Her Campus Logo Her Campus Logo
Content warning: hyperfixtation

As I found myself watching the tenth video of the night on JFK assassination conspiracy theories, I began to wonder why I was so prone to hyperfixation. All it takes is a simple thought or mention of a topic before I decide to pull out my phone and see what else I can find. It seems like the vast world of information online makes it even easier for us to find anything we want. Although this is a good thing at times, it can also lead us far down the rabbit hole.

Sometimes, these phases of obsession may only last a short amount of time, or they can become a primary focus for years to come. Although it can be beneficial to be a professional on a unique topic, this obsession can also overwhelm our free time. Whether your obsession is with a person you know, a celebrity or that one random event in history, I think we can all relate to this all-encompassing feeling.

Parasocial Relationships

A parasocial relationship is a one-sided connection in which one person gives all of their emotional time and energy. This type of relationship is typically seen with celebrities and their fans, as the fans think they have an actual friendship with the famous person. However, a parasocial relationship can also occur with real people in our own lives. When we put someone on a pedestal, even when we don’t really know them, we are creating a false reality that is not based on real situations.

Many people enjoy having parasocial relationships with famous people because there is zero chance of rejection. If you never actually talk to a person and just obsess over an imagined relationship, then you can never get hurt or let down.

The availability of celebrities on social media also increases our fascination, as they are more available to us than ever before. One of the main downfalls of social media, in my opinion, is it is so difficult for people to differentiate reality from curated content. This confusion makes it harder for fans to understand they don’t actually have a strong relationship as they like to think.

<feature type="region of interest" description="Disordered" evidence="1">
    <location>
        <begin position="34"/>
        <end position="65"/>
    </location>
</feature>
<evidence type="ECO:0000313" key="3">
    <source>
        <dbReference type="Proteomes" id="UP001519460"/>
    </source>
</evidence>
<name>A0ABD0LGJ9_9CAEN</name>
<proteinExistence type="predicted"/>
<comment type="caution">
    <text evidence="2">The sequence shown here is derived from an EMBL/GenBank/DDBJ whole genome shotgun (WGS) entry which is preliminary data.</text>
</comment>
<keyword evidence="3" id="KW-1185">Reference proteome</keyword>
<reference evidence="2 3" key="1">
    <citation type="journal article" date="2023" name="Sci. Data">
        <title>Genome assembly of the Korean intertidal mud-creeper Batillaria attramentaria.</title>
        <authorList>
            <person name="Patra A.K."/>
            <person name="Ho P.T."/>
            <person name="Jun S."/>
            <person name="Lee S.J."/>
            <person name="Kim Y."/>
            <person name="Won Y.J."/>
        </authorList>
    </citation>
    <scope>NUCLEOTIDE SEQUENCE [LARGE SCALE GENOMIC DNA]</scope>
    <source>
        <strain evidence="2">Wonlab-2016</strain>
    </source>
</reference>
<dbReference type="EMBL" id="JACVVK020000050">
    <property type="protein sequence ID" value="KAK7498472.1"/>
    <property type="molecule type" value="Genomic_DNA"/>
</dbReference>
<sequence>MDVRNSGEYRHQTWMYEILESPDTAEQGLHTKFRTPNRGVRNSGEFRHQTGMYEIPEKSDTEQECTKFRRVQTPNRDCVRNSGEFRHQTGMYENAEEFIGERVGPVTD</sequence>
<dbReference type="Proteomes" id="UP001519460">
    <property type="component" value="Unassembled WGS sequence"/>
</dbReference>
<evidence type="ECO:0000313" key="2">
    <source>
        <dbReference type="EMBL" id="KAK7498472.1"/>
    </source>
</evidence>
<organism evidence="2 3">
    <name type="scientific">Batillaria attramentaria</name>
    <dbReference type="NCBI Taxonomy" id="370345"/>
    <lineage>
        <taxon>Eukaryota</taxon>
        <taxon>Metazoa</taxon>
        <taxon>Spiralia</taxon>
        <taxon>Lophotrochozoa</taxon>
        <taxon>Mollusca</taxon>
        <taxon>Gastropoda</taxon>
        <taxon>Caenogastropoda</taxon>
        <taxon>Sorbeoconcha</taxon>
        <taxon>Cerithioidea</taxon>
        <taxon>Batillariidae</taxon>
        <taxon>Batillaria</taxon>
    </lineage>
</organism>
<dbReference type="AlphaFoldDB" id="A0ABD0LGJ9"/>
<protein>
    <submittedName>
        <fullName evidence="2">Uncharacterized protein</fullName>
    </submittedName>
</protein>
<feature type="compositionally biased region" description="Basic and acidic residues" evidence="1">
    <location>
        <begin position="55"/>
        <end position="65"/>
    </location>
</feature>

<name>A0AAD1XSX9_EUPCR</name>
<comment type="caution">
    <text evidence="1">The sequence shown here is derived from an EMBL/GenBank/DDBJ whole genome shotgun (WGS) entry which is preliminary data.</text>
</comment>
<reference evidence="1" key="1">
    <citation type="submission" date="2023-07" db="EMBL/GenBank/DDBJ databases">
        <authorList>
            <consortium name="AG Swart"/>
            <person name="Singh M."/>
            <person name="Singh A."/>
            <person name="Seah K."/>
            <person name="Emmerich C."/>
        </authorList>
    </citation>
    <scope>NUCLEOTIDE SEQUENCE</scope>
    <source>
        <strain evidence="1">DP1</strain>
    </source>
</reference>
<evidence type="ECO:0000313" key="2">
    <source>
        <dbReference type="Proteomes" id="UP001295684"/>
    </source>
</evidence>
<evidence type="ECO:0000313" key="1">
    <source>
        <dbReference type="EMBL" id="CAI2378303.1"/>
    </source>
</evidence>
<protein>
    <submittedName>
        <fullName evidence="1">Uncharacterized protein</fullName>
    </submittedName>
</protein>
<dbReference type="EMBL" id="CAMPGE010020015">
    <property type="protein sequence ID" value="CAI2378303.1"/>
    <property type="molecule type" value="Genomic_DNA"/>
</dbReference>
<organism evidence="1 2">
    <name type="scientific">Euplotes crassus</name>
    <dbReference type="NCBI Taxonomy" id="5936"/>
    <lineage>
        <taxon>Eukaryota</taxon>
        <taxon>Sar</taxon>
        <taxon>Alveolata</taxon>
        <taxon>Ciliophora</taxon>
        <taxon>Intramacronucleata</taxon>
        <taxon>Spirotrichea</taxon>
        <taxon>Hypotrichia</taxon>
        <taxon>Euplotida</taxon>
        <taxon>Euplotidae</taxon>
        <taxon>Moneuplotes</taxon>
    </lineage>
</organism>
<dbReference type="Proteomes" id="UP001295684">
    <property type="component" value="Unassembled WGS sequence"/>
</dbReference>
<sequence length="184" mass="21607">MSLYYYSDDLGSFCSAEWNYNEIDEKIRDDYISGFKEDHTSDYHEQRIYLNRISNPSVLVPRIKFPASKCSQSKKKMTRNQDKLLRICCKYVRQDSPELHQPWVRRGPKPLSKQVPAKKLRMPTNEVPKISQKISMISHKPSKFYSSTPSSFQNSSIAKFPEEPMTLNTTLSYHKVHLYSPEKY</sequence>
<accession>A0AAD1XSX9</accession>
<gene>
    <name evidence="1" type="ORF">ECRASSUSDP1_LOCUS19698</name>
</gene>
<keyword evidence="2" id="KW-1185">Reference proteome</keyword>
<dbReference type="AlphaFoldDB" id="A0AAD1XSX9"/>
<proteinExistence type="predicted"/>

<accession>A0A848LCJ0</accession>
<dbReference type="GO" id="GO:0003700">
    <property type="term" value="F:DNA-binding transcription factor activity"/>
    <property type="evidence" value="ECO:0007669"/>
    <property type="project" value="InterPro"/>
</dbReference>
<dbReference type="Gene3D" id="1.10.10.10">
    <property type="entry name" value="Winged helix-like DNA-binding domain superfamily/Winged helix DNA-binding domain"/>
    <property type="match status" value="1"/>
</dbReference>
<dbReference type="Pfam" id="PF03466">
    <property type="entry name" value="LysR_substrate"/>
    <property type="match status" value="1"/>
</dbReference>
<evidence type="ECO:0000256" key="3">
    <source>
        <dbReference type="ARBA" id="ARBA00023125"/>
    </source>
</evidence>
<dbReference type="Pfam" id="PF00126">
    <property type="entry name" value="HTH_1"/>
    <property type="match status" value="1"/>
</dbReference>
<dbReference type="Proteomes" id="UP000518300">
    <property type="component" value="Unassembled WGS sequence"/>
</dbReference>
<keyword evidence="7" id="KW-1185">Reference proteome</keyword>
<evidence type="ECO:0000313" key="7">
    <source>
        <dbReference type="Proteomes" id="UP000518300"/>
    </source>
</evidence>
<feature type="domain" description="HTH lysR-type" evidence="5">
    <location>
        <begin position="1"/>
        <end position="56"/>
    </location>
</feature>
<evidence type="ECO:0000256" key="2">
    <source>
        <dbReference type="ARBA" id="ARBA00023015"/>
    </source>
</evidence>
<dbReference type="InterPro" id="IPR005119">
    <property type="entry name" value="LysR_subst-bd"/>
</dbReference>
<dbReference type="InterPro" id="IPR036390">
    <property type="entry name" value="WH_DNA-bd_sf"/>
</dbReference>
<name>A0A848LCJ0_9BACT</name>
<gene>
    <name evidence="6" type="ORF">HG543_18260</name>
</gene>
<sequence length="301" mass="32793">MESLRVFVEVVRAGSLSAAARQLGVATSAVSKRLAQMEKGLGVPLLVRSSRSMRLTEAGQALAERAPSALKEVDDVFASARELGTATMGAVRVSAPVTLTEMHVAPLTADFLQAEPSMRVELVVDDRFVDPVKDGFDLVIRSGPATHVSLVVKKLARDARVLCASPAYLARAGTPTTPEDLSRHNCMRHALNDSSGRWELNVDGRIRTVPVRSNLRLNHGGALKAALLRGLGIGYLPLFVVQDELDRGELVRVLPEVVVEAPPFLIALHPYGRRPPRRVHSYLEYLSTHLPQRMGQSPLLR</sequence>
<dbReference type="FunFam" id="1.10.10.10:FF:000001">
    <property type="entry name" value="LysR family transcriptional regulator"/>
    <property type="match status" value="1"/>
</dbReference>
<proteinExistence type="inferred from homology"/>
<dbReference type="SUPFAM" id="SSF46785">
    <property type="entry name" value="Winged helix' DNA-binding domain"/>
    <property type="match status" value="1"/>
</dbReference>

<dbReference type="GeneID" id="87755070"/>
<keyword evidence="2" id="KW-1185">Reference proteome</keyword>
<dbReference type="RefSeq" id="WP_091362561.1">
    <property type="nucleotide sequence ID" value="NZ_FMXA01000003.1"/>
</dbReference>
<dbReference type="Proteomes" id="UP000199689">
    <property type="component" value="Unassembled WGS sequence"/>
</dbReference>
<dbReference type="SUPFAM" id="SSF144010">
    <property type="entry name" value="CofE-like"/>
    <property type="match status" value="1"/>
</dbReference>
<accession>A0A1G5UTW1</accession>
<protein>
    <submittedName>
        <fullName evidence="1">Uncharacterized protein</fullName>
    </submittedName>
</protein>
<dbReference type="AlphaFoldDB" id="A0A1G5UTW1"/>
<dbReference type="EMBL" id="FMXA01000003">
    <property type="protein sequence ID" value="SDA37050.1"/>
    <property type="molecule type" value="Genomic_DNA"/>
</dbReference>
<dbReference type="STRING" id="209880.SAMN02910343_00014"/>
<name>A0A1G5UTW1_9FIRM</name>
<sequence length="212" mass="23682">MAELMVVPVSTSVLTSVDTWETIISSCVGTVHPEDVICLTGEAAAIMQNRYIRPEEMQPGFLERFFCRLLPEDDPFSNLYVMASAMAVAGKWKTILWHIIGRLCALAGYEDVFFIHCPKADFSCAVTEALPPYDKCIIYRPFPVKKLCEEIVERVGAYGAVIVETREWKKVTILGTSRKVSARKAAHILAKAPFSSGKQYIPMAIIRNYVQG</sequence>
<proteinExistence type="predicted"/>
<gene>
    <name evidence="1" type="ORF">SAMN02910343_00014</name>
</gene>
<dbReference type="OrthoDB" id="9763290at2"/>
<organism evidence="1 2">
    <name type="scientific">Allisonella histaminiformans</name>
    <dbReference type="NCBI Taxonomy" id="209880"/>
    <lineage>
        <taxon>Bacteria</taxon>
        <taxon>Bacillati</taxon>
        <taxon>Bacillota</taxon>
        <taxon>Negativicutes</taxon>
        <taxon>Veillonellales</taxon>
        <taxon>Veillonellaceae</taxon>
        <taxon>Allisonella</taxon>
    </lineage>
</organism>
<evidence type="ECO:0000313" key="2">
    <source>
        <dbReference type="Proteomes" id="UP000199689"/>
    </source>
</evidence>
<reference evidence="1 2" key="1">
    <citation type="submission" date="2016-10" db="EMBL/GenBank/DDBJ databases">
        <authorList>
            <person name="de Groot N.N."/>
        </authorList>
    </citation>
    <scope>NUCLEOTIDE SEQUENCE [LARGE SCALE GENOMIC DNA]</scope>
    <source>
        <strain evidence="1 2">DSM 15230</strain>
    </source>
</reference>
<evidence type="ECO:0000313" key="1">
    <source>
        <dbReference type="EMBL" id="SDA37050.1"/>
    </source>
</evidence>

However, I don’t think that parasocial relationships are always a negative thing. I know when I am feeling particularly lonely, it can feel comforting to be connected to a famous person. Obsessions with parasocial relationships just need to be carefully regulated to make sure they aren’t becoming too overpowering.

Negative Impacts of Obsessions

When we start to stress about an obsession to an unhealthy level, this is when it can become concerning. This unhealthy stress then develops into rumination. Ruminating on a topic or person for a long period of time can take you away from the real things in your life. Many people will harbor these obsessions as a way to avoid their reality, which does not solve any problems in the long run.

This rumination can then expand to co-rumination, which is when you drag the people around you into your obsessive thought patterns. Many people who suffer from anxiety or overthinking can become obsessed with every encounter they have, which forces a person to live in the past instead of making changes for their future. This pattern rehashes old issues that we have no control over.

Getting Over an Obsession

If you feel like an obsession is stressing you more than it motivates or accompanies you, then it might be time to move on. The most important thing is to set boundaries for yourself. For me, if I find myself obsessing over a certain television show I will make sure that I stay consistent with the number of episodes I watch at a time. Although this is a lower-stake obsession, even simple ones can take up a lot of your space and time. If your obsession is concerning a person, then it is important to make sure you are not dependent on them for your happiness.

To be a happy and mentally strong individual, it is essential that we have hobbies or people to surround ourselves with. Hyperfixating on one thing is never a good idea, so make sure to give yourself a break when you notice something transitioning from an interest to an obsession.

At times, obsessions can motivate us to think creatively or connect deeply with our emotional side. The positive benefits of an obsession can’t be overlooked — we just need to ensure that they still outweigh the stressful impacts. For now, I will probably still continue my habit of accumulating random obsessions, but I will be more mindful of how they negatively impact my time.

Racheal Jones is a senior at the University of Florida studying Sociology. She's completed research on family violence and is currently working on a new research project. She loves Marvel movies, sapphic fantasy novels and Taylor Swift. Outside of school, she's learning how to roller skate, take care of her plants and rock climb.
Minna is an English major at the University of Florida. She is a features writer for Her Campus UFL.
Similar Reads👯‍♀️